after stroke careThe American Heart Association/American Stroke Association has been a leader in the field of medical research for heart and stroke care for decades. This includes research studies that help refine treatment guidelines for hospitals and clinics. But until recently, direct patient engagement in these research studies has been lacking.

Research led by Dr. Adrian Hernandez of the Duke Clinical Research Institute in collaboration with the American Heart Association/American Stroke Association represents a new area that directly involves stroke patients in these medical studies and clinical trials. PROSPER, which stands for Patient-centered Research into Outcomes Stroke Patients Prefer and Effectiveness Research, is one of the first projects awarded by the Patient-Centered Outcomes Research Institute. It is offered as a substudy to select hospitals that participate in the American Heart Association/American Stroke Association’s Get With The Guidelines-Stroke program.

PROSPER researchers hope to use their results to develop patient tools to reduce the risk of having another stroke as well as to determine what therapies would result in a better quality of life.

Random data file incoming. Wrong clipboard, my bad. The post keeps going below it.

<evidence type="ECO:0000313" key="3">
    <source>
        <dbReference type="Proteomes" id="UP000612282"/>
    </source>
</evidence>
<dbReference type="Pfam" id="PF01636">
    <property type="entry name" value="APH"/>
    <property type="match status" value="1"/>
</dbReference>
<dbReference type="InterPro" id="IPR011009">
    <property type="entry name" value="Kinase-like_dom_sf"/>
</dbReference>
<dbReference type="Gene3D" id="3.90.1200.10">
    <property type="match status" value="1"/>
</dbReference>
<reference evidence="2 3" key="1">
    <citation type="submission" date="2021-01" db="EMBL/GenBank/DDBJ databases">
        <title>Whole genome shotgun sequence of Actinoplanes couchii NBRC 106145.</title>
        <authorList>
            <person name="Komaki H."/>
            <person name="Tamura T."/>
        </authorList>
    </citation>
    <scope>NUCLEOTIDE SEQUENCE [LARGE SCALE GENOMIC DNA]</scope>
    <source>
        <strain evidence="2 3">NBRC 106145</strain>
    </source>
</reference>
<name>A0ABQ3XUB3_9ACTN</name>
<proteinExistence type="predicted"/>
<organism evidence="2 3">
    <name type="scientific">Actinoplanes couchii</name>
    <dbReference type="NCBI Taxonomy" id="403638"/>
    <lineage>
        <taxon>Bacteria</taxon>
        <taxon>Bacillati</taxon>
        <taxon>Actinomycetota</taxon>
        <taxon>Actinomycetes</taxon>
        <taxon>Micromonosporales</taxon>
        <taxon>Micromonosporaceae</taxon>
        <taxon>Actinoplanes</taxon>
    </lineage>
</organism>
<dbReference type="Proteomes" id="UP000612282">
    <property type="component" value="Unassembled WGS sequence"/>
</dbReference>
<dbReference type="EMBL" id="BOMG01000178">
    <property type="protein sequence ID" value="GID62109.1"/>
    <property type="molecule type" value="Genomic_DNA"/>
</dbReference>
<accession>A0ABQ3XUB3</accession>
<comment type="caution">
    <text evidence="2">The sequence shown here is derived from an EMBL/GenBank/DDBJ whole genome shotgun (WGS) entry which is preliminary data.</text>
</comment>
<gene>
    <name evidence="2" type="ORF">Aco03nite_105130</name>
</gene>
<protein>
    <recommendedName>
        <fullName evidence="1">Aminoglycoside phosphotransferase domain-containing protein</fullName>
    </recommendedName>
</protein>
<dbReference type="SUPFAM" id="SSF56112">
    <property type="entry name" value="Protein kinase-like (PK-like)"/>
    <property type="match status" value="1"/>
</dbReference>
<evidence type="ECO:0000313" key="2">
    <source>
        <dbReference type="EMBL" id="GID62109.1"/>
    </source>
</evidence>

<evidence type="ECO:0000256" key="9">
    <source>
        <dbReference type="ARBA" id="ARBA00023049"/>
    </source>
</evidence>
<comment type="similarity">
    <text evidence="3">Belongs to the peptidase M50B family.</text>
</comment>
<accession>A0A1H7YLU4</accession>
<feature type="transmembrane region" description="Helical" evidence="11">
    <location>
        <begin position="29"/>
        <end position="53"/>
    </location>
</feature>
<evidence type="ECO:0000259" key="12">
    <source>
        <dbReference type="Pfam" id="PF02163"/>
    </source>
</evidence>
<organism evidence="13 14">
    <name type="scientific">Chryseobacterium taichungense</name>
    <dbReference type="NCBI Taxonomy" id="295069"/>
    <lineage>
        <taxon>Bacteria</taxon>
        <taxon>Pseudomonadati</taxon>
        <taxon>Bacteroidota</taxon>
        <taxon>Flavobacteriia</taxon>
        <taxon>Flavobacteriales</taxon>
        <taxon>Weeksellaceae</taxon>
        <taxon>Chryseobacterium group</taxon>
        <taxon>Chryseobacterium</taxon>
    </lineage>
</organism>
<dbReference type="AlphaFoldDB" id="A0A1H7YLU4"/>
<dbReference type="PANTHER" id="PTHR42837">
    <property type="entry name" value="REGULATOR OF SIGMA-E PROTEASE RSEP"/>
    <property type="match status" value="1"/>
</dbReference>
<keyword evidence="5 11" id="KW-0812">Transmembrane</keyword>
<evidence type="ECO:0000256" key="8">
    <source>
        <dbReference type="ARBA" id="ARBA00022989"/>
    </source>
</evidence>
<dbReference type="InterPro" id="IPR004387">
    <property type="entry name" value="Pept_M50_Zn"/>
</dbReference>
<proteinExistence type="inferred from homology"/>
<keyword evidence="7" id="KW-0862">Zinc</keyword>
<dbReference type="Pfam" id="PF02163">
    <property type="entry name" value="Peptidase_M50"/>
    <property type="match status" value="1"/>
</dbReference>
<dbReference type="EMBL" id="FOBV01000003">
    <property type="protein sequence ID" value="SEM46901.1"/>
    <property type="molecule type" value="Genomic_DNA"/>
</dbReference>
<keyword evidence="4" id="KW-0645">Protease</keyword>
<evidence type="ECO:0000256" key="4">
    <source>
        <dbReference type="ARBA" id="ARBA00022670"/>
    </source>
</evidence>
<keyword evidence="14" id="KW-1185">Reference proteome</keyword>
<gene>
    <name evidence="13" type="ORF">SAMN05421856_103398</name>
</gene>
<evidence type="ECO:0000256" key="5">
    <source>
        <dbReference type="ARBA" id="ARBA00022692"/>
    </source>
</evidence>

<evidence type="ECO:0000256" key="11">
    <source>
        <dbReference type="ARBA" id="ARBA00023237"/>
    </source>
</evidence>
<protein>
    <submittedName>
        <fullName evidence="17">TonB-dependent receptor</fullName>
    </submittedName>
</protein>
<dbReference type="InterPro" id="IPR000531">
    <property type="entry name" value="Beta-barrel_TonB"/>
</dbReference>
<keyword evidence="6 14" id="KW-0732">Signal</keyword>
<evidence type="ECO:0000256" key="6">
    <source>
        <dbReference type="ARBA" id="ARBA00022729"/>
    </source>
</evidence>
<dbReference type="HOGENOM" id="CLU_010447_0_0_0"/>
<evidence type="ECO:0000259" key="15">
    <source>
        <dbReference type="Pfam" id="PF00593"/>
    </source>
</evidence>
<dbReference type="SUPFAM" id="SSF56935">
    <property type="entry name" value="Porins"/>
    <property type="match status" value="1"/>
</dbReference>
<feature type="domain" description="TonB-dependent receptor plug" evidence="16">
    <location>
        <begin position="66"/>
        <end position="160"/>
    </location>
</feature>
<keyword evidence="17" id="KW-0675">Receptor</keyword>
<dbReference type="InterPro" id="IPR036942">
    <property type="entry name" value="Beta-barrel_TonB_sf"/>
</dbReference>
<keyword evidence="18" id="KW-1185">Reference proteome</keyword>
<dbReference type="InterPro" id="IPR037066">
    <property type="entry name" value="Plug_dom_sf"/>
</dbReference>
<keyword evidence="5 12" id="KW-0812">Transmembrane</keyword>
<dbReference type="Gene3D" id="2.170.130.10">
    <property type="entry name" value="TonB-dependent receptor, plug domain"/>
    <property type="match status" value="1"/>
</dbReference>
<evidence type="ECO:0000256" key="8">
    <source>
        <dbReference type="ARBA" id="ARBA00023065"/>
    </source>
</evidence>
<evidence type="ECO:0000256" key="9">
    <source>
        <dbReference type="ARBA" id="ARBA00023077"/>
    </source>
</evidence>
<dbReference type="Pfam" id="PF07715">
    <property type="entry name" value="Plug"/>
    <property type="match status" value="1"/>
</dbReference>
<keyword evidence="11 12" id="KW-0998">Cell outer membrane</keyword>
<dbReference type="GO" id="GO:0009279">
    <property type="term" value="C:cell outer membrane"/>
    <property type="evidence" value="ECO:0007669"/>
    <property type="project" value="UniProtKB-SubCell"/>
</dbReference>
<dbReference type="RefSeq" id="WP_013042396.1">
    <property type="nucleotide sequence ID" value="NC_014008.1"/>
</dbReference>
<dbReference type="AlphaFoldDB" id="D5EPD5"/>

“Most grant proposals are built on aims chosen by doctors and scientists,” said Emily O’Brien, PhD of the Duke Clinical Research Institute, in a paper that was just released this week. She said PROSPER represents a departure in two ways:  The questions, concerns and outcomes the research team plan to tackle have been generated by patients, for patients; Stroke survivors and stakeholders are part of the PROSPER team and regularly participate to ensure that patient-centered outcomes remain the primary focus for this study.

“We are excited to see the enthusiasm our patient partners have brought to the table. PROSPER represents a new level of collaborative research, and we encourage other clinical researchers to be open to this type of direct patient feedback,” O’Brien said.

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